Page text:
The Department is committed to supporting employees from diverse backgrounds to develop in their careers. We have a number of strategies in place to retain employees and facilitate their development.
One important factor in retaining employees is ensuring that they are able to perform their work safely and effectively. A reasonable adjustment is any form of assistance or adjustment that enables employees with disability or injury to perform the inherent requirements of their job safely. The Department applies the principle of reasonable adjustment to remove barriers and to facilitate full participation in all aspects of employment by employees with disability.
“The physiotherapist I saw during my reasonable adjustment assessment was very receptive to my needs, and was also proactive in suggesting reasonable adjustments that I hadn"t even thought of.”—Pauline, Maritime and Shipping Branch
Disability Working Group (DWG)
Another way the Department supports employees with disability is DWG. DWG is the Department's employee network dedicated to addressing systemic issues related to disability. DWG membership is open to any employee with disability, affected by disability, or otherwise genuinely interested in issues related to people with disability. DWG members meet regularly throughout the year and have the opportunity to contribute to agency directions related to people with disability.
“My experience within [DWG] has been excellent. [DWG] is a great way to meet people from different Divisions in the Department, who all share a common goal of working towards a more inclusive and accessible workplace. I have been involved in our major project, to rebrand and relaunch the [group], and seeing all the fantastic progress we"ve been making has been really rewarding.”—Pauline, Maritime and Shipping Branch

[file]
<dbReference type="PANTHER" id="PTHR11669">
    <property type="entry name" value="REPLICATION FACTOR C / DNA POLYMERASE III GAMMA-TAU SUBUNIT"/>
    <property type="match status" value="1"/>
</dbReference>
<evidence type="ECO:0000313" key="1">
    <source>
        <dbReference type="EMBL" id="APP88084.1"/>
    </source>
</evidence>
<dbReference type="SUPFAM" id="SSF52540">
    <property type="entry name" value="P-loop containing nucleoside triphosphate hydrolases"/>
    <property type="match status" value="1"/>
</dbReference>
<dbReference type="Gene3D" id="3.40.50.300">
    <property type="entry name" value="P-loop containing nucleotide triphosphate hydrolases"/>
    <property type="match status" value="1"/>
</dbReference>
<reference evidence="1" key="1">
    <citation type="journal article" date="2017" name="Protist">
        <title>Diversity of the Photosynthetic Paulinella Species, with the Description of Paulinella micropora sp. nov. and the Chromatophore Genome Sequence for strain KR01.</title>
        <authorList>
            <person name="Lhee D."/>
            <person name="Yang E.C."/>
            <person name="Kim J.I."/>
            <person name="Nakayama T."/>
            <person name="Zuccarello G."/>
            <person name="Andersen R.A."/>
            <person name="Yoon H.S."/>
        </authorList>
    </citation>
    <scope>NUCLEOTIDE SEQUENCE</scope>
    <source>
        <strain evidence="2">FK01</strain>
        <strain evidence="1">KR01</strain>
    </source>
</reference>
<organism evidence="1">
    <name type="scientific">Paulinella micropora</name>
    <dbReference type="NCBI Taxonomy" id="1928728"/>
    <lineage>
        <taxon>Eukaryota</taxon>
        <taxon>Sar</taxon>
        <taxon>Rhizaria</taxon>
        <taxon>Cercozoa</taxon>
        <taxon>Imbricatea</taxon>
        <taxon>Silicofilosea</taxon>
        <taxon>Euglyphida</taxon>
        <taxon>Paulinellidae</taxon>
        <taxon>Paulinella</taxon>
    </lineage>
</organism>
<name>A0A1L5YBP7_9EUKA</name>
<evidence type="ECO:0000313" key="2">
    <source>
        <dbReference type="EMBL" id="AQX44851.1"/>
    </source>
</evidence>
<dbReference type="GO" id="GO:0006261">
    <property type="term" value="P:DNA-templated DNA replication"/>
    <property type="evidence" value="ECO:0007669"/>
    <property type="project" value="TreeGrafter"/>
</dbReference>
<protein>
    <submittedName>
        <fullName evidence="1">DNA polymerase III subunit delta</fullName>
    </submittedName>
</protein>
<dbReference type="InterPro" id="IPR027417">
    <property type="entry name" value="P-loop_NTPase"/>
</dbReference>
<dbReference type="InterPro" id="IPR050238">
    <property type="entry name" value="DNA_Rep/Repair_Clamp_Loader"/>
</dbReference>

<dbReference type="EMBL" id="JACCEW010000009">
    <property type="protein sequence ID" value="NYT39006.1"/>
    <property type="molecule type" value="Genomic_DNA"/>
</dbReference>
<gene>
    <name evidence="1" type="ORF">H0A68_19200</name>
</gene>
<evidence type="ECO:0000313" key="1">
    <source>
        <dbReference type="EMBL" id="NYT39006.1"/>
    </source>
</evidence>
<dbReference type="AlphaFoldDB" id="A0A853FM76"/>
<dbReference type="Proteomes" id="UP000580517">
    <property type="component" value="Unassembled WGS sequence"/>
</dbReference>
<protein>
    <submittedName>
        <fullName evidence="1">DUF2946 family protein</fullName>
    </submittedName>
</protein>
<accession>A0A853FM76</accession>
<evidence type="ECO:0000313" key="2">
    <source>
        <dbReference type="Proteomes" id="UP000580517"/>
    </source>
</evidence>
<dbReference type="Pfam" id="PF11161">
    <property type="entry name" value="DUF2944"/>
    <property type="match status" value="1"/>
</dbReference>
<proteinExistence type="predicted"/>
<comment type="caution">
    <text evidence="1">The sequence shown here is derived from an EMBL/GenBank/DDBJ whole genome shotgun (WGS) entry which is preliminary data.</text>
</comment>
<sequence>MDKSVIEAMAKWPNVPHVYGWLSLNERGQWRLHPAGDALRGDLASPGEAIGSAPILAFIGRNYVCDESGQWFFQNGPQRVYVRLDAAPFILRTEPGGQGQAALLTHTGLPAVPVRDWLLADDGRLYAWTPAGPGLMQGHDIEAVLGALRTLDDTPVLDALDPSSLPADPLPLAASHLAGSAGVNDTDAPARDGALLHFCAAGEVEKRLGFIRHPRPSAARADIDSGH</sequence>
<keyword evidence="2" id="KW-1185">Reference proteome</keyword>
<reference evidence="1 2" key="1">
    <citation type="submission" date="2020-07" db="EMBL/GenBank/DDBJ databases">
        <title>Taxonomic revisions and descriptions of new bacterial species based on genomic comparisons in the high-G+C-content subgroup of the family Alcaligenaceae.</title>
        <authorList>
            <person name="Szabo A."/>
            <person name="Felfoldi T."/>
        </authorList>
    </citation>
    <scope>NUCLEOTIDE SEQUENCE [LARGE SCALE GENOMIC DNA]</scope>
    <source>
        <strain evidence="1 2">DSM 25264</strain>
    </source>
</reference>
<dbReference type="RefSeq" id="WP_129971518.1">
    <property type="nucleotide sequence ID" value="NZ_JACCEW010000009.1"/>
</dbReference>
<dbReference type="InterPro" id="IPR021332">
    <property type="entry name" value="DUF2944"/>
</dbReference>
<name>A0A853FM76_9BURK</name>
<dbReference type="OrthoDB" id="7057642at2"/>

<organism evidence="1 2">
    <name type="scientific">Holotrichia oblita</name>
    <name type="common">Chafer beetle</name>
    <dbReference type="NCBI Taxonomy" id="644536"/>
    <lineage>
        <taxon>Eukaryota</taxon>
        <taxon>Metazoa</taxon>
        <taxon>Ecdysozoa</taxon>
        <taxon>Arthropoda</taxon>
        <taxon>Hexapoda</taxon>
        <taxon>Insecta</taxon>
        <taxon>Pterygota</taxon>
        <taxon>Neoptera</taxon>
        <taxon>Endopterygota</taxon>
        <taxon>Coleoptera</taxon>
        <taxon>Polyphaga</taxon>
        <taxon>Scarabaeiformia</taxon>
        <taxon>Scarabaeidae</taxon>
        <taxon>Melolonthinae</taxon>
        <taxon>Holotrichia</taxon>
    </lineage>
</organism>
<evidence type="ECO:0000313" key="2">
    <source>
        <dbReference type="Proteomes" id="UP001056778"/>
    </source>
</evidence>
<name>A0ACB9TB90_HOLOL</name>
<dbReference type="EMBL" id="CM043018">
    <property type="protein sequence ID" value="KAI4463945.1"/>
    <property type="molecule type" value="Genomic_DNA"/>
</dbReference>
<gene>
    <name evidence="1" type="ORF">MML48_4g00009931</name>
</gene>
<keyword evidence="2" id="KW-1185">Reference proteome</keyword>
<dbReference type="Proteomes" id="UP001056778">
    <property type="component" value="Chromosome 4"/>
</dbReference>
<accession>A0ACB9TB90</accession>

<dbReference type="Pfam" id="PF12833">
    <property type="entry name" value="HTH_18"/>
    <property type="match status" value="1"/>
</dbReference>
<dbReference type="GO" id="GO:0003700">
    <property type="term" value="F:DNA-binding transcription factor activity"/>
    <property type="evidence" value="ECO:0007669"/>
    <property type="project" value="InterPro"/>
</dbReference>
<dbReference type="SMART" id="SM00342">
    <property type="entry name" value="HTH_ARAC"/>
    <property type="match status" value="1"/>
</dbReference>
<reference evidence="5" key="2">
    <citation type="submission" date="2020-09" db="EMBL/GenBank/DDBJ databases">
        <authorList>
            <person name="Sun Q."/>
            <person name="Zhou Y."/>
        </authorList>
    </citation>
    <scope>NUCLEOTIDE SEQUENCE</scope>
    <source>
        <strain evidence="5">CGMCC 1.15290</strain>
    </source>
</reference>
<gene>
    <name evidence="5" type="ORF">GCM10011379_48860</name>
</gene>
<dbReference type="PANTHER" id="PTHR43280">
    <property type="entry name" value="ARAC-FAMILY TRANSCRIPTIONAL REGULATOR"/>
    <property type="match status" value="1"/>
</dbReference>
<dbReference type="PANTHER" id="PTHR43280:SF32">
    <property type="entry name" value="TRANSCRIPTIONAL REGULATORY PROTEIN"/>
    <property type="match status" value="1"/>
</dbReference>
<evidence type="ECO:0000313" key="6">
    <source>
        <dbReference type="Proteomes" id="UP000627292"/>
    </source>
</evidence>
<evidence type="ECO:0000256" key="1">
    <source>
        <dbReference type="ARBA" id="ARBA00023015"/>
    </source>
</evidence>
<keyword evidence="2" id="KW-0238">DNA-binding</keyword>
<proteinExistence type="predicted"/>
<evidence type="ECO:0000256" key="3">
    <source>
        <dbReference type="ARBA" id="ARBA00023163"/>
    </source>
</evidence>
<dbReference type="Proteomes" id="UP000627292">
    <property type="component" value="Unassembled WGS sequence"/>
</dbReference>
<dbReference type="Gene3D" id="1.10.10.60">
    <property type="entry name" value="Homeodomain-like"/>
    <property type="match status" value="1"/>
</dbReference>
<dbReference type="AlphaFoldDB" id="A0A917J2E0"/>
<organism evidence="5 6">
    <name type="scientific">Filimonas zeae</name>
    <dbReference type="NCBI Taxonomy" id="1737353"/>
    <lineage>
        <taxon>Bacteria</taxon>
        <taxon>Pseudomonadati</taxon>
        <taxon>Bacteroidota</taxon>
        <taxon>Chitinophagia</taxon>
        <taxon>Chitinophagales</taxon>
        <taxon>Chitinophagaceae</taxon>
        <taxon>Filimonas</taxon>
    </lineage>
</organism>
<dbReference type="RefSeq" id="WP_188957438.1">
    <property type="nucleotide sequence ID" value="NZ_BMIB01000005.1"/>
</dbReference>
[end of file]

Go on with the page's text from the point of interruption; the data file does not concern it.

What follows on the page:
Indigenous Staff Network (ISN)
The ISN gives Aboriginal and Torres Strait Islander employees the opportunity to offer strategic advice to the Department on workplace and workforce matters affecting Aboriginal and Torres Strait Islander employees. It also functions as a support system for Aboriginal and Torres Strait Islander employees, with regular informal social gatherings.
“I enjoy meeting with other Indigenous people and knowing that we have a support network to promote Indigenous involvement in the Department. The social aspect of the ISN is great as well. We have monthly lunches where everyone can interact on a more social level and get to know each other a bit better.”—Carla, Trainee
A number of our entry-level programmes involve mentoring. The Diversity Team matches employees with other employees of the Department, but the mentoring relationship is very much up to the mentor and mentee. Mentoring is a great way to learn about the Department, the public service, and potential career pathways.
“I really enjoy meeting with my mentor because I get to pick her brain about working in the APS and learn from her experiences.”—Nadine, Aboriginal Cadet